The Little Old Lady Who Was Not Afraid of Anything Book and CD (Anglais) CD – Version coupée, Livre audio
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Descriptions du produit
Revue de presse
“A great purchase for Halloween or any time of the year.” (School Library Journal (starred review)) --Ce texte fait référence à l'édition Relié .
Présentation de l'éditeur
Notable 1986 Children's Trade Books in Social Studies (NCSS/CBC)
Children's Books of 1986 (Library of Congress)
1988 Keystone to Reading Book Award (Pennsylvania Reading Association)
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As a little old lady makes her way home through a dark and scary forest, she comes across a pair of old shoes that walk all by themselves. Assuring the shoes that she is not afraid of them, she next comes across a floating pair of pants. A shirt follows the pants, gloves and hat follow the shirt, and finally a huge scary pumpkin head follows them all. In the end the brave little old lady finds a use for the floating objects and everyone ends happily.
The book conjures up images of other pop culture touchstones where clothing floats all of its own accord. The well-known "Bedknobs and Broomsticks" for example. And like "Bedknobs", the clothes in this story are definitely malevolent. Stalking the nice old lady through the woods, each article has its own specific sounds. The boots go "CLOMP CLOMP CLOMP", the shirt goes, "SHAKE SHAKE", and the pants (for reasons best left to the author) go, "WIGGLE WIGGLE". As the number of objects increase, the number of sounds increase as well. A good oral reading of this story will give each sound a scary touch to drill the point home. The illustrations accompanying the story are rather nice. They are equally adept at displaying the old lady's grey skied country home as they are the dark bleak autumnal night where she meets the frightening accoutrements. It's a great story with a rousing plot. Anyone familiar with fall in the countryside (and anyone who just loves Halloween in general) will enjoy this great old-fashioned book.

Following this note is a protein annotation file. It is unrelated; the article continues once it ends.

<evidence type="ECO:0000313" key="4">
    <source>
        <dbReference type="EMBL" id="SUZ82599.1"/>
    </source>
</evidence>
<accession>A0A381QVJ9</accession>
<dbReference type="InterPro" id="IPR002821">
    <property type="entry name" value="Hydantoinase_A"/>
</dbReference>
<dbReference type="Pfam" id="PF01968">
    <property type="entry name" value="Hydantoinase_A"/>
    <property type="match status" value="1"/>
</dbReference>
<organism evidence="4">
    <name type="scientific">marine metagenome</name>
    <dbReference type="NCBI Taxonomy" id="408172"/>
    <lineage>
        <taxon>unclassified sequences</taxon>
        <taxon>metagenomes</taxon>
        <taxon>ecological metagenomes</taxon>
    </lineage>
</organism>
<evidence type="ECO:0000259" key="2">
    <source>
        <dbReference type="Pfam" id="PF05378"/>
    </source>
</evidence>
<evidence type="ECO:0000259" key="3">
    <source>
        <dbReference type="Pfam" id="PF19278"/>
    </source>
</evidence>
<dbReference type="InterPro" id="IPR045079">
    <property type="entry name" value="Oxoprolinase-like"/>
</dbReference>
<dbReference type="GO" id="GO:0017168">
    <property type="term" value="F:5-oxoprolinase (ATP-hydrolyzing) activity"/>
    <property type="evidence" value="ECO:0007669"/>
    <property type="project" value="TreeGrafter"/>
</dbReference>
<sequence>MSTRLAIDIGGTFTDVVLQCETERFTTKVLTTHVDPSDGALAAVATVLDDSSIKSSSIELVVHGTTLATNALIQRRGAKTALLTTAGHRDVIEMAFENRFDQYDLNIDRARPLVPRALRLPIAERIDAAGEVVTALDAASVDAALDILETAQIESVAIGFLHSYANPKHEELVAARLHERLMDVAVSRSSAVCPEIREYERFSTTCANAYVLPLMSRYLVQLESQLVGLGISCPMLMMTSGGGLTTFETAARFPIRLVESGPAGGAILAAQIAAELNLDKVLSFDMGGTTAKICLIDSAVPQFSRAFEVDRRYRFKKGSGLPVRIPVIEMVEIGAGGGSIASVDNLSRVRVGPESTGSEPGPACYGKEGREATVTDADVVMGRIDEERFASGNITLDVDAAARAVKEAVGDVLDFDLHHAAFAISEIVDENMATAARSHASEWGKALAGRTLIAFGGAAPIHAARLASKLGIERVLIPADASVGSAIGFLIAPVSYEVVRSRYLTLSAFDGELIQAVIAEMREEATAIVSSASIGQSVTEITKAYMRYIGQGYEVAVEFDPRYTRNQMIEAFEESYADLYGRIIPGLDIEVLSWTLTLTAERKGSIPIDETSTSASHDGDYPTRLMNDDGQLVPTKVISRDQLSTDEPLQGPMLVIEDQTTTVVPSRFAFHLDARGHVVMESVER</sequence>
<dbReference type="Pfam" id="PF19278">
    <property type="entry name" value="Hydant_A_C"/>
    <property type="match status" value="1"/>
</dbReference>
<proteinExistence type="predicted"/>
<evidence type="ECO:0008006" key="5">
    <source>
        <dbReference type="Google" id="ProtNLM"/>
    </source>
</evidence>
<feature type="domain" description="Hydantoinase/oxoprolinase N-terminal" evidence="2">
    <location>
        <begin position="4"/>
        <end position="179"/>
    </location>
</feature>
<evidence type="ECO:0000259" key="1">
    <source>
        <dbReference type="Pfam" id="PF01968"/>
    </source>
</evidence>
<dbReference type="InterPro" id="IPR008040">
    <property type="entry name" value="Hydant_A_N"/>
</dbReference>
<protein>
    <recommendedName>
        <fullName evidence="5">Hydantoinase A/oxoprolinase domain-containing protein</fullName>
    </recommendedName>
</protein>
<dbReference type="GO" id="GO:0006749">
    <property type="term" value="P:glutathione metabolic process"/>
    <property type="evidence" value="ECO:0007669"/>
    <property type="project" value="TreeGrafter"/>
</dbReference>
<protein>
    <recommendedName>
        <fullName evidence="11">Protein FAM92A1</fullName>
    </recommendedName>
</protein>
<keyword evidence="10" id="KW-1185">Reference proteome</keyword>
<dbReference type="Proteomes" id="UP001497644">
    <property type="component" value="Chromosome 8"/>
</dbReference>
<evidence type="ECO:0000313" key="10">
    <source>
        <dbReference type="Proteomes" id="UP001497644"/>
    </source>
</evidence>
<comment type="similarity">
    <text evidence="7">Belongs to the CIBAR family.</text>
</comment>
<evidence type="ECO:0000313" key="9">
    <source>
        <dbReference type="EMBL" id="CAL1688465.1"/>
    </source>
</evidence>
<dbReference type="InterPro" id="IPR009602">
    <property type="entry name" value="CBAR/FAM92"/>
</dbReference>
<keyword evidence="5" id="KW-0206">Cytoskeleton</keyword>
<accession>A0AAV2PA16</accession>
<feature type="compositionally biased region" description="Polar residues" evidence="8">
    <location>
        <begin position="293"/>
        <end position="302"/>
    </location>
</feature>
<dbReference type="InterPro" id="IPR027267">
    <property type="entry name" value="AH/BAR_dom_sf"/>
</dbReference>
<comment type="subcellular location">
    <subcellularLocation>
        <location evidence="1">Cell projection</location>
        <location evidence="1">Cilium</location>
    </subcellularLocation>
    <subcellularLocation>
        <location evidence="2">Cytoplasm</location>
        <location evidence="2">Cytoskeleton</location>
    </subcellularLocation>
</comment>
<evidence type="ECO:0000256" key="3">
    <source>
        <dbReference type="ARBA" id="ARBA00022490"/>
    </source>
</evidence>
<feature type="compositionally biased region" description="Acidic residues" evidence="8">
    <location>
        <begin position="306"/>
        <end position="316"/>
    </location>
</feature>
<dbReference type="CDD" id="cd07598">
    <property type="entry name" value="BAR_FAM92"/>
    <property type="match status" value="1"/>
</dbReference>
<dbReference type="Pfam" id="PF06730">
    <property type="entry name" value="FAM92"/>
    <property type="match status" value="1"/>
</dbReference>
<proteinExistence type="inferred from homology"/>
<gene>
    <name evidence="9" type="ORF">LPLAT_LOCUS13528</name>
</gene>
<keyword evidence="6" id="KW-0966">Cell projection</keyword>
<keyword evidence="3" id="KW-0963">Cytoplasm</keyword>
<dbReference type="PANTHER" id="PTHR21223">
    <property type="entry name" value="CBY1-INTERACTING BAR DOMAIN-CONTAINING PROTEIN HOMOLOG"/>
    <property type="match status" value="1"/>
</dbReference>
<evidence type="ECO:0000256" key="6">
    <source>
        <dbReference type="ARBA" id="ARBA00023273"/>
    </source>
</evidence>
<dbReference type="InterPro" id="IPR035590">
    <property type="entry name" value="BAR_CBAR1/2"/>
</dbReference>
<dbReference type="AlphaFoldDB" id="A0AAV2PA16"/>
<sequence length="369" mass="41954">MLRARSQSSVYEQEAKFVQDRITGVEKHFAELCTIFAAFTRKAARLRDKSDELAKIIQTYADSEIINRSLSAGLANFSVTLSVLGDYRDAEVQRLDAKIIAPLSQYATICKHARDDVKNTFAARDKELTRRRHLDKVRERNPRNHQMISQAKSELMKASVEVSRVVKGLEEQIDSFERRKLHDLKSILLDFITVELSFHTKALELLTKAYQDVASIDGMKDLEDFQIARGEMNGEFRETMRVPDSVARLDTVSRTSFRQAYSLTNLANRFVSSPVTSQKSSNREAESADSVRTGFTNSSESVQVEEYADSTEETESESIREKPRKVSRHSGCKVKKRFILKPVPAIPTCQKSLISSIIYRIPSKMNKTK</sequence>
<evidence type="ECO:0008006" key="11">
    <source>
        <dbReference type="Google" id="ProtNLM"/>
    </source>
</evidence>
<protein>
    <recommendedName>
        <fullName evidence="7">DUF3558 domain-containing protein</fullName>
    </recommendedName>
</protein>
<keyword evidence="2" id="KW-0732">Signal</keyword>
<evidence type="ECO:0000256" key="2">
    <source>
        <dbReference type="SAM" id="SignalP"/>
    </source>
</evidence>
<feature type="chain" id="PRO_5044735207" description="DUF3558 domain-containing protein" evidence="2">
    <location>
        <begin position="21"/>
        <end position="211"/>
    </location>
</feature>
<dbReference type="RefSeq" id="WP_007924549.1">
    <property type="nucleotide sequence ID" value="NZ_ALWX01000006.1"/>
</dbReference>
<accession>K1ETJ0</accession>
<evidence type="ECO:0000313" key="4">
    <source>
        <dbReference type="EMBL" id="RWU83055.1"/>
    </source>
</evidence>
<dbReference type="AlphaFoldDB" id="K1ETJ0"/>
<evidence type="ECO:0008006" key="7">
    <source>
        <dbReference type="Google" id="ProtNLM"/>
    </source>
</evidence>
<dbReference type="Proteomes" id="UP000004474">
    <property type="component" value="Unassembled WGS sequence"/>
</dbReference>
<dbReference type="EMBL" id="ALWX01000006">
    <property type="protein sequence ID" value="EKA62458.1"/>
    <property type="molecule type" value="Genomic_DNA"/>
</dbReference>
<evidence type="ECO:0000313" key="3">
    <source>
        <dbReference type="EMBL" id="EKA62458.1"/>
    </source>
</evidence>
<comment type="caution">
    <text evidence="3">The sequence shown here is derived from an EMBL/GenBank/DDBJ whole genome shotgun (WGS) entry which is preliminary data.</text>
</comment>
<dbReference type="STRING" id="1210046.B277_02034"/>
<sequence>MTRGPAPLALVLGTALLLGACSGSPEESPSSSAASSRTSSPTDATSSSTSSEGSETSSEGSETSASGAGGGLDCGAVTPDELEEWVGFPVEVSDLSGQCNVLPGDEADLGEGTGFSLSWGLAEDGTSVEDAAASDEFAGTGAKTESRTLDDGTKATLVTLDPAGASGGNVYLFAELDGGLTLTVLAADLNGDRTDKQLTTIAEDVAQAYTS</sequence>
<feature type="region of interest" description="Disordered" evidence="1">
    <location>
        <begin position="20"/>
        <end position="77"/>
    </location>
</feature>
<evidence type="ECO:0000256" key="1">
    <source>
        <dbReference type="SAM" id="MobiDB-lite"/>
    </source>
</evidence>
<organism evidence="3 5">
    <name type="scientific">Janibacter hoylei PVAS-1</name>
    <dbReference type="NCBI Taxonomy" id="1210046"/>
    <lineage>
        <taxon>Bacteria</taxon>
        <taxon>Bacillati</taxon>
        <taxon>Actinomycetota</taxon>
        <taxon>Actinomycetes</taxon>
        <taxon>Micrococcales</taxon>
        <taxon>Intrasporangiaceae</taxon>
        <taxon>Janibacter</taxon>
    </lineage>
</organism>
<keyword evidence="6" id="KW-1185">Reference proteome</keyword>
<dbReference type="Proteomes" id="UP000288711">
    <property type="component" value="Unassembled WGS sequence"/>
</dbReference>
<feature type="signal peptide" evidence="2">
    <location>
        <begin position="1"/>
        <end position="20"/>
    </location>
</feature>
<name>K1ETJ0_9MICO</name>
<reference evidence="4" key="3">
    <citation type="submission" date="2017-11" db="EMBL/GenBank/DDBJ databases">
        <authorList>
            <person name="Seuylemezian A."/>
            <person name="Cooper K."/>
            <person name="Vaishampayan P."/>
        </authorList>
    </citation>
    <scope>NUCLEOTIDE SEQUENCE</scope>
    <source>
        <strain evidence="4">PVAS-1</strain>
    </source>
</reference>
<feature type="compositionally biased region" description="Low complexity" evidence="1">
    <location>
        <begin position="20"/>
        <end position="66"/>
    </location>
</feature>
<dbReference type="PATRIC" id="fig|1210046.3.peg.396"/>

Once upon a time, a little old lady who was not afraid of anything walked home through the moonlit woods. She rounded a bend on the path and found two big shoes that go CLOMP, CLOMP by themselves.
"Get out of my way, you two big shoes! I'm not afraid of you," she said. She kept on walking, and the shoes clomp-clomped behind her. Next she met up with a pair of pants, then a shirt, and pretty soon she had an entire outfit following her. Each time, she ordered, "Get out of my way... I'm not afraid of you" and walked on just a wee bit faster.
Then she got to the "very huge, very orange, very scary pumpkin head." Walking a little bit faster was out of the question -- running wasn't. She ran all the way home,
"[b]ut behind her she could hear Two shoes go CLOMP, CLOMP, One pair of pants go WIGGLE, WIGGLE, One shirt go SHAKE, SHAKE, Two gloves go CLAP, CLAP, One hat go NOD, NOD, And one scary pumpkin head go BOO, BOO!" When she bravely proclaimed that she was still not frightened, all the stuff that had followed her home didn't know what to do with itself. But she had an idea. She found a place for it in her garden, where it could scare all the birds away.
Part of the magic in this story lies in it's repetition. My kids love saying and acting out shake, shake, nod, nod, etc. (and I may be a very proud mom, but nobody says "wiggle, wiggle" cuter than my toddler). Another part of the magic is the illustrations. They're serious, but not scary. At one point, the little old lady pushes the shirt out of her way. In the next illustration, it's following her with it's sleeves crossed in the classic "humph!" pose so familiar to parents of strong-willed children.
Also, there's something delightful and mischievous about the illustrations that makes kids keep asking for it again.